Friday, May 30, 2008

Loose Ends

I've been home for a couple of extra days due to a sinus infection. The bad thing about delaying the departure on a "cheap seat" ticket is that you can really get hosed on change fees and additional fares. In the case of this weekend, my ticket price would've nearly tripled had I stayed with my original departure of Redding. So, this morning I'm going by the airport to pick up a rental car (cheaper than paying for two weeks of parking), and early tomorrow morning, I'll drive the nearly four hours to Oakland. From there, I'll fly to Denver, then on to New Orleans.

A couple of days ago, I did some parent volunteer time in Dylan's math class. I love his math teacher. She's also an R.N. with current credentials, so she could be making a lot more money in her other profession, but she seems utterly devoted to teaching. Thank God for people like her.

I wrote here about a boy in Dylan's math class. His dad died on Super Bowl day. That second grade kid called 911 while his mom tried to revive Dad. When you're eight years old, how do you make sense of life when your dad is there one day and gone the next?

I've hung out in Dylan's math class a good bit. The boy has seemed stoic since losing his dad; he's engaging and often smiling, and he's a whiz at math. But when I was in the class two days ago, the teacher caught my eye and mouthed the words, "comfort him." The little guy sat weeping in his chair. Apparently, while I'd been busy helping the kids at another table, the kids at his table were making fun of him for getting an answer wrong.

I went to the little guy and asked him to come to the back of the class with me. I wrapped my arms around him and tried to come up with something comforting to say. It seemed to help, and we sat in the back of the class together and worked on his math problems. Dylan got up and walked to us. I felt a little irritated, and I thought to myself, "C'mon, Dylan. The kid's dad died. This is no time to act possessive." Dylan simply walked up to me, gave me a hug, and sat back down. He looked back at me, smiled, and gave me a thumbs up.

I wonder how a classroom full of kids would have reacted if a six-five, middle-aged dad started bawling and blubbering like a baby? Because, sheesh, when Dylan gave me a thumbs up, and that smile, it was all I could do to hold it all in. I was so damned proud of him that it hurt.

As the kids exited at the end of the class, I ruffled the dadless kid's hair. "My dad died," he said. I replied, "I know, and I'm so sorry." I felt lame at that moment, but the kid seemed to take my reply in a good spirit.

I gave Dylan a hug before he ran off for recess. I said, "Dylan, I'm so proud of you for being such a grownup." He said, "No problem Dad. He needed a daddy." Aw hell, that almost turned me into a blubbering mass of jello all over again.

I made my way to the parking lot, and my car. I sat there for several minutes, praying for the kid and his mom. Then, I gave a prayer of thanks for the time I've had, and the time I have left.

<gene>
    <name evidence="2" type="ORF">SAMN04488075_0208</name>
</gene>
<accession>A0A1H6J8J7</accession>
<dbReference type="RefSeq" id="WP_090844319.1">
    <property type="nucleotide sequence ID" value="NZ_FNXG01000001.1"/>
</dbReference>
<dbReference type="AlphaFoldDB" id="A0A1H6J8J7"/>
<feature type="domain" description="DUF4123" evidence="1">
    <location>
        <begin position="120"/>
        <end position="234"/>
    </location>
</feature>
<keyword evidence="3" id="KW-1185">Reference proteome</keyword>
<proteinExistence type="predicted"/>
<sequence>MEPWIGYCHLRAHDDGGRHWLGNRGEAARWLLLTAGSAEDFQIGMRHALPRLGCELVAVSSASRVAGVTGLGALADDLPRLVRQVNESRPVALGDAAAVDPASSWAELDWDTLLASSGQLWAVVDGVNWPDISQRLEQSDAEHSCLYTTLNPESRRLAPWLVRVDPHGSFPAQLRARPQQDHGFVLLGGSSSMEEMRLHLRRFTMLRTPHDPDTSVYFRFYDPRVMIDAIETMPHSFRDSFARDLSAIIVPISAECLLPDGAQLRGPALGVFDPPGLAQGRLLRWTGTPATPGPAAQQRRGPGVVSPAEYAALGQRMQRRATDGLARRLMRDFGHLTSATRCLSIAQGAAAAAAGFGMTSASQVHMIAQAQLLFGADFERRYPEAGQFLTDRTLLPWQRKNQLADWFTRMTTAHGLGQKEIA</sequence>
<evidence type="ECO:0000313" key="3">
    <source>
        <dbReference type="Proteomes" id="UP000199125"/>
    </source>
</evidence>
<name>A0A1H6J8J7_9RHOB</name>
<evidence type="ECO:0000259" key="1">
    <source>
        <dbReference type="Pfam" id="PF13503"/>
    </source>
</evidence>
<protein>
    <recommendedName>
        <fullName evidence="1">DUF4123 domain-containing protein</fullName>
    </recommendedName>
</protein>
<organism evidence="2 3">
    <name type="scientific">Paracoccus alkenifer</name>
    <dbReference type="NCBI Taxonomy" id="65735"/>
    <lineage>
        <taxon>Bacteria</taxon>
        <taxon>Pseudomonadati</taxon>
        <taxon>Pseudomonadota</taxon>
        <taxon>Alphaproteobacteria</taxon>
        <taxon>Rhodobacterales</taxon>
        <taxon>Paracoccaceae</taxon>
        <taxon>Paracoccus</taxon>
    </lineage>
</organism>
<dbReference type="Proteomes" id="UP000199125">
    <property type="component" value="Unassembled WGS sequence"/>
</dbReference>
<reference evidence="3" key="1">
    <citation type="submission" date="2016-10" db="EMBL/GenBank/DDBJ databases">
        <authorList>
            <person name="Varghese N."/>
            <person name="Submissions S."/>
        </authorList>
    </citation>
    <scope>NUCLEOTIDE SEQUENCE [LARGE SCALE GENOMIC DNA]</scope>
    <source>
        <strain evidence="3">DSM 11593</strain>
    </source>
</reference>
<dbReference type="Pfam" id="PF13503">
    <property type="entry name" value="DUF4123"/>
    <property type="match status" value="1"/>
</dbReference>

8 comments:

debby said...

You know, Dad-o, just the fact that you're raising a generous hearted, compassionate little boy is a sign that you are doing a super job, you and Mom both. It's moments like these that you can clutch close to your heart, and when you find yourself feeling like you've failed at some parental task, take another look at the big picture, and be comforted.

Uncle E said...

Hi Hal this is Sharyn,your writing on "Loose Ends" touched me very much, and I got tearful. I do know the same boy and situation of the tragic loss of his Father and it is very sad and hard for them right now. Knowing of Dylan's extremely generous and kind spirit, it does not surprise me at all that he would give this support to his friend and trust in you to help. You are also wonderful to be there and to comfort this boy as the reality of his loss is now really settling in. Thank you for being such a loving Dad to Dylan and others who in the world who need your caring and love. Of course, Dylan has a super awesome Mom as well! Love, Sharyn

Annie said...

As one who lost my dad when I was 2 and my mom when I was 10 - you said and did exactly the right thing. I wish another mom had done that for me.

Anonymous said...

I agree - IMO you said and did just the right thing! I was 11 when my dad died and 17 when my mother died. Nothing aggravated me more than folks who said stuff like "I know just how you feel", etc. etc. A simple, heartfelt "I'm sorry" is enough.

Great post!

~Kelly

Redlefty said...

Well done.

Anonymous said...

Simply wonderful! Nothing else I can say. Just wonderful!

~Pam

Bob said...

Oh wow, Hal, this is beautiful. Dylan obviously learned to be caring and compassionate from the best teacher he could have -- his dad. Congratulations.

quid said...

The best "thumbs up" you'll ever get...